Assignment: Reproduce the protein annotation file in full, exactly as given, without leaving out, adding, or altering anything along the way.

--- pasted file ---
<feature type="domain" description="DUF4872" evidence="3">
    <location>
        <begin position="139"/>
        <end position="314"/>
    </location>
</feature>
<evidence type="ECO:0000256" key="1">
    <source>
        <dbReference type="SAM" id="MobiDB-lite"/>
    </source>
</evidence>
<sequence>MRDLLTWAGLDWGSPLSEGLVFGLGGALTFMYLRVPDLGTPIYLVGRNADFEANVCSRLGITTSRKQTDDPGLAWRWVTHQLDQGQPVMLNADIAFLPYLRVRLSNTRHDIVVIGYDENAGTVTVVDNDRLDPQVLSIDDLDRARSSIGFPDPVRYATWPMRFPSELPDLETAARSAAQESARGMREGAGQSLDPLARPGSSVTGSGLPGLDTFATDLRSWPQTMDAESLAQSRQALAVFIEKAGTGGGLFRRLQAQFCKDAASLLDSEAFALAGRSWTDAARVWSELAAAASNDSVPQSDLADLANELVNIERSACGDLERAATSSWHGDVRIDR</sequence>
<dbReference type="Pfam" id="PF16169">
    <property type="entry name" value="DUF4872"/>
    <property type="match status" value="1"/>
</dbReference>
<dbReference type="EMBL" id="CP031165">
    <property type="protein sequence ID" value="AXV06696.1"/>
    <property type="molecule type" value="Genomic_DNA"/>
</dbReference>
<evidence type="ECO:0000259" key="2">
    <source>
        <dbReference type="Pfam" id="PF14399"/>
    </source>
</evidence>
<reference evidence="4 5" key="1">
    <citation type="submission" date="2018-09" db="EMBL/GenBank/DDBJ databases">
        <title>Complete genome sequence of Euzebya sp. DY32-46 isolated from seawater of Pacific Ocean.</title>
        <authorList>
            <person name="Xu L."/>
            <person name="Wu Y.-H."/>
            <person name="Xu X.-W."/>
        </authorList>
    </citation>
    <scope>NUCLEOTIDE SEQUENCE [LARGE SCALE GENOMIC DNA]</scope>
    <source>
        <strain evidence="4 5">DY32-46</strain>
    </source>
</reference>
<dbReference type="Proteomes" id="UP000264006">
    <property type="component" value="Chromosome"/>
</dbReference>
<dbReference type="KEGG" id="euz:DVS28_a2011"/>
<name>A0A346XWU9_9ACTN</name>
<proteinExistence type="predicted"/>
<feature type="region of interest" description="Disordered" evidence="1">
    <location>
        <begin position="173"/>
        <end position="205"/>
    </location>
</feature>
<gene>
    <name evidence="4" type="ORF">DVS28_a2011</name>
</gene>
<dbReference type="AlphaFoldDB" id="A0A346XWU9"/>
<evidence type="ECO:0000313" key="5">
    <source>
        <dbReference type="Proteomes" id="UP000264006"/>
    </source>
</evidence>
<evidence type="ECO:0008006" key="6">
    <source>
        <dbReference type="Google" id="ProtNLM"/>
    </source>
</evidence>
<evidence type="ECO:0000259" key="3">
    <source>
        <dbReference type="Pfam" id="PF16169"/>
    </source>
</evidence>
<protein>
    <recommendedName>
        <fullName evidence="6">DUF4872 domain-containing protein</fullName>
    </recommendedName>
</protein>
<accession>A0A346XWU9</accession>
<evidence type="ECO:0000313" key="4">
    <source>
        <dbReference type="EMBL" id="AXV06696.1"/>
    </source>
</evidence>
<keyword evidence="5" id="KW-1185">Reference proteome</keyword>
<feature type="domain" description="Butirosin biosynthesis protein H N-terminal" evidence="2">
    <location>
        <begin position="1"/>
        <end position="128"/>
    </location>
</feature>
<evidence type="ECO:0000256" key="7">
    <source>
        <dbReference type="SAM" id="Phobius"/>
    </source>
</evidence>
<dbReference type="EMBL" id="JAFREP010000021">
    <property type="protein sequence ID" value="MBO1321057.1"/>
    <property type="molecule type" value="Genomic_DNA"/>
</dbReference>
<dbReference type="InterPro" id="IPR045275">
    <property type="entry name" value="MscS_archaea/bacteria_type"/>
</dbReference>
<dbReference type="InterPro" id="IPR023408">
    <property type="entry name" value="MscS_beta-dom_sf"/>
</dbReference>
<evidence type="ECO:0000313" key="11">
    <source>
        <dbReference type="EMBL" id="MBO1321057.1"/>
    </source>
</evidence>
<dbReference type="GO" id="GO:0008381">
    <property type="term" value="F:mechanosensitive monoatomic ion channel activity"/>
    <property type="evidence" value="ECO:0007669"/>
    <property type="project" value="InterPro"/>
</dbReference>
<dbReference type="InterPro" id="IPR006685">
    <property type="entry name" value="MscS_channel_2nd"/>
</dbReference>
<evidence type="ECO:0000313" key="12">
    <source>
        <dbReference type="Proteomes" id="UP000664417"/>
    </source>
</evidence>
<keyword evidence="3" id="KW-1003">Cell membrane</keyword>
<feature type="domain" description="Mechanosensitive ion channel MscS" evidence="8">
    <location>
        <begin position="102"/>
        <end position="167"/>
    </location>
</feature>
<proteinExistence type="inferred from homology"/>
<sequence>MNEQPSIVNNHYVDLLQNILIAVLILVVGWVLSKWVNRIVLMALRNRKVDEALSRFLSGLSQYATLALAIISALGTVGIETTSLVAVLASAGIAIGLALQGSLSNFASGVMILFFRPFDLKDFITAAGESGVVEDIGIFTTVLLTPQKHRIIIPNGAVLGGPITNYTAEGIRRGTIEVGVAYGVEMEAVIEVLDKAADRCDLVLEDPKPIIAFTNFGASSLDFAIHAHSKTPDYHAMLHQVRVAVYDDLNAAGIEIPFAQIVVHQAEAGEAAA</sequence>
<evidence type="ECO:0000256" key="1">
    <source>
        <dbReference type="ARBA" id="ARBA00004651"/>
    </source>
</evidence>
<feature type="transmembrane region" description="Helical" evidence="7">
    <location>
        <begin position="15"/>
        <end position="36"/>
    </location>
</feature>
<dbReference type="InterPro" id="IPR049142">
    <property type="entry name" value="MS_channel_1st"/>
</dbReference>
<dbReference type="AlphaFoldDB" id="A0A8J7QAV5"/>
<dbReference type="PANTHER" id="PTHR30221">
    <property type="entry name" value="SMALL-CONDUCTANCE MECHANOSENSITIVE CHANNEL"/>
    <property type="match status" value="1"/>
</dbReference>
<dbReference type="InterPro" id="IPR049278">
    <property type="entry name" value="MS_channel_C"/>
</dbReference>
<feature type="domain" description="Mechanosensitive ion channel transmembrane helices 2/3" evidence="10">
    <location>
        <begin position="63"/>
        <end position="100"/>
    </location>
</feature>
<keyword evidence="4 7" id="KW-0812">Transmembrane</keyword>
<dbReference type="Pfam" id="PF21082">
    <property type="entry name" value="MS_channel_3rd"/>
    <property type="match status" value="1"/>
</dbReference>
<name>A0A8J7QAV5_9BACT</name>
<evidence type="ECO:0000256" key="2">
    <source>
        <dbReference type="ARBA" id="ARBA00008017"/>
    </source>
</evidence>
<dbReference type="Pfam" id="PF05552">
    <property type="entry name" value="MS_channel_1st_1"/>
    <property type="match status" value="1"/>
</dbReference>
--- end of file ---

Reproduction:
<feature type="domain" description="DUF4872" evidence="3">
    <location>
        <begin position="139"/>
        <end position="314"/>
    </location>
</feature>
<evidence type="ECO:0000256" key="1">
    <source>
        <dbReference type="SAM" id="MobiDB-lite"/>
    </source>
</evidence>
<sequence>MRDLLTWAGLDWGSPLSEGLVFGLGGALTFMYLRVPDLGTPIYLVGRNADFEANVCSRLGITTSRKQTDDPGLAWRWVTHQLDQGQPVMLNADIAFLPYLRVRLSNTRHDIVVIGYDENAGTVTVVDNDRLDPQVLSIDDLDRARSSIGFPDPVRYATWPMRFPSELPDLETAARSAAQESARGMREGAGQSLDPLARPGSSVTGSGLPGLDTFATDLRSWPQTMDAESLAQSRQALAVFIEKAGTGGGLFRRLQAQFCKDAASLLDSEAFALAGRSWTDAARVWSELAAAASNDSVPQSDLADLANELVNIERSACGDLERAATSSWHGDVRIDR</sequence>
<dbReference type="Pfam" id="PF16169">
    <property type="entry name" value="DUF4872"/>
    <property type="match status" value="1"/>
</dbReference>
<dbReference type="EMBL" id="CP031165">
    <property type="protein sequence ID" value="AXV06696.1"/>
    <property type="molecule type" value="Genomic_DNA"/>
</dbReference>
<evidence type="ECO:0000259" key="2">
    <source>
        <dbReference type="Pfam" id="PF14399"/>
    </source>
</evidence>
<reference evidence="4 5" key="1">
    <citation type="submission" date="2018-09" db="EMBL/GenBank/DDBJ databases">
        <title>Complete genome sequence of Euzebya sp. DY32-46 isolated from seawater of Pacific Ocean.</title>
        <authorList>
            <person name="Xu L."/>
            <person name="Wu Y.-H."/>
            <person name="Xu X.-W."/>
        </authorList>
    </citation>
    <scope>NUCLEOTIDE SEQUENCE [LARGE SCALE GENOMIC DNA]</scope>
    <source>
        <strain evidence="4 5">DY32-46</strain>
    </source>
</reference>
<dbReference type="Proteomes" id="UP000264006">
    <property type="component" value="Chromosome"/>
</dbReference>
<dbReference type="KEGG" id="euz:DVS28_a2011"/>
<name>A0A346XWU9_9ACTN</name>
<proteinExistence type="predicted"/>
<feature type="region of interest" description="Disordered" evidence="1">
    <location>
        <begin position="173"/>
        <end position="205"/>
    </location>
</feature>
<gene>
    <name evidence="4" type="ORF">DVS28_a2011</name>
</gene>
<dbReference type="AlphaFoldDB" id="A0A346XWU9"/>
<evidence type="ECO:0000313" key="5">
    <source>
        <dbReference type="Proteomes" id="UP000264006"/>
    </source>
</evidence>
<evidence type="ECO:0008006" key="6">
    <source>
        <dbReference type="Google" id="ProtNLM"/>
    </source>
</evidence>
<evidence type="ECO:0000259" key="3">
    <source>
        <dbReference type="Pfam" id="PF16169"/>
    </source>
</evidence>
<protein>
    <recommendedName>
        <fullName evidence="6">DUF4872 domain-containing protein</fullName>
    </recommendedName>
</protein>
<accession>A0A346XWU9</accession>
<evidence type="ECO:0000313" key="4">
    <source>
        <dbReference type="EMBL" id="AXV06696.1"/>
    </source>
</evidence>
<keyword evidence="5" id="KW-1185">Reference proteome</keyword>
<feature type="domain" description="Butirosin biosynthesis protein H N-terminal" evidence="2">
    <location>
        <begin position="1"/>
        <end position="128"/>
    </location>
</feature>
<evidence type="ECO:0000256" key="7">
    <source>
        <dbReference type="SAM" id="Phobius"/>
    </source>
</evidence>
<dbReference type="EMBL" id="JAFREP010000021">
    <property type="protein sequence ID" value="MBO1321057.1"/>
    <property type="molecule type" value="Genomic_DNA"/>
</dbReference>
<dbReference type="InterPro" id="IPR045275">
    <property type="entry name" value="MscS_archaea/bacteria_type"/>
</dbReference>
<dbReference type="InterPro" id="IPR023408">
    <property type="entry name" value="MscS_beta-dom_sf"/>
</dbReference>
<evidence type="ECO:0000313" key="11">
    <source>
        <dbReference type="EMBL" id="MBO1321057.1"/>
    </source>
</evidence>
<dbReference type="GO" id="GO:0008381">
    <property type="term" value="F:mechanosensitive monoatomic ion channel activity"/>
    <property type="evidence" value="ECO:0007669"/>
    <property type="project" value="InterPro"/>
</dbReference>
<dbReference type="InterPro" id="IPR006685">
    <property type="entry name" value="MscS_channel_2nd"/>
</dbReference>
<evidence type="ECO:0000313" key="12">
    <source>
        <dbReference type="Proteomes" id="UP000664417"/>
    </source>
</evidence>
<keyword evidence="3" id="KW-1003">Cell membrane</keyword>
<feature type="domain" description="Mechanosensitive ion channel MscS" evidence="8">
    <location>
        <begin position="102"/>
        <end position="167"/>
    </location>
</feature>
<proteinExistence type="inferred from homology"/>
<sequence>MNEQPSIVNNHYVDLLQNILIAVLILVVGWVLSKWVNRIVLMALRNRKVDEALSRFLSGLSQYATLALAIISALGTVGIETTSLVAVLASAGIAIGLALQGSLSNFASGVMILFFRPFDLKDFITAAGESGVVEDIGIFTTVLLTPQKHRIIIPNGAVLGGPITNYTAEGIRRGTIEVGVAYGVEMEAVIEVLDKAADRCDLVLEDPKPIIAFTNFGASSLDFAIHAHSKTPDYHAMLHQVRVAVYDDLNAAGIEIPFAQIVVHQAEAGEAAA</sequence>
<evidence type="ECO:0000256" key="1">
    <source>
        <dbReference type="ARBA" id="ARBA00004651"/>
    </source>
</evidence>
<feature type="transmembrane region" description="Helical" evidence="7">
    <location>
        <begin position="15"/>
        <end position="36"/>
    </location>
</feature>
<dbReference type="InterPro" id="IPR049142">
    <property type="entry name" value="MS_channel_1st"/>
</dbReference>
<dbReference type="AlphaFoldDB" id="A0A8J7QAV5"/>
<dbReference type="PANTHER" id="PTHR30221">
    <property type="entry name" value="SMALL-CONDUCTANCE MECHANOSENSITIVE CHANNEL"/>
    <property type="match status" value="1"/>
</dbReference>
<dbReference type="InterPro" id="IPR049278">
    <property type="entry name" value="MS_channel_C"/>
</dbReference>
<feature type="domain" description="Mechanosensitive ion channel transmembrane helices 2/3" evidence="10">
    <location>
        <begin position="63"/>
        <end position="100"/>
    </location>
</feature>
<keyword evidence="4 7" id="KW-0812">Transmembrane</keyword>
<dbReference type="Pfam" id="PF21082">
    <property type="entry name" value="MS_channel_3rd"/>
    <property type="match status" value="1"/>
</dbReference>
<name>A0A8J7QAV5_9BACT</name>
<evidence type="ECO:0000256" key="2">
    <source>
        <dbReference type="ARBA" id="ARBA00008017"/>
    </source>
</evidence>
<dbReference type="Pfam" id="PF05552">
    <property type="entry name" value="MS_channel_1st_1"/>
    <property type="match status" value="1"/>
</dbReference>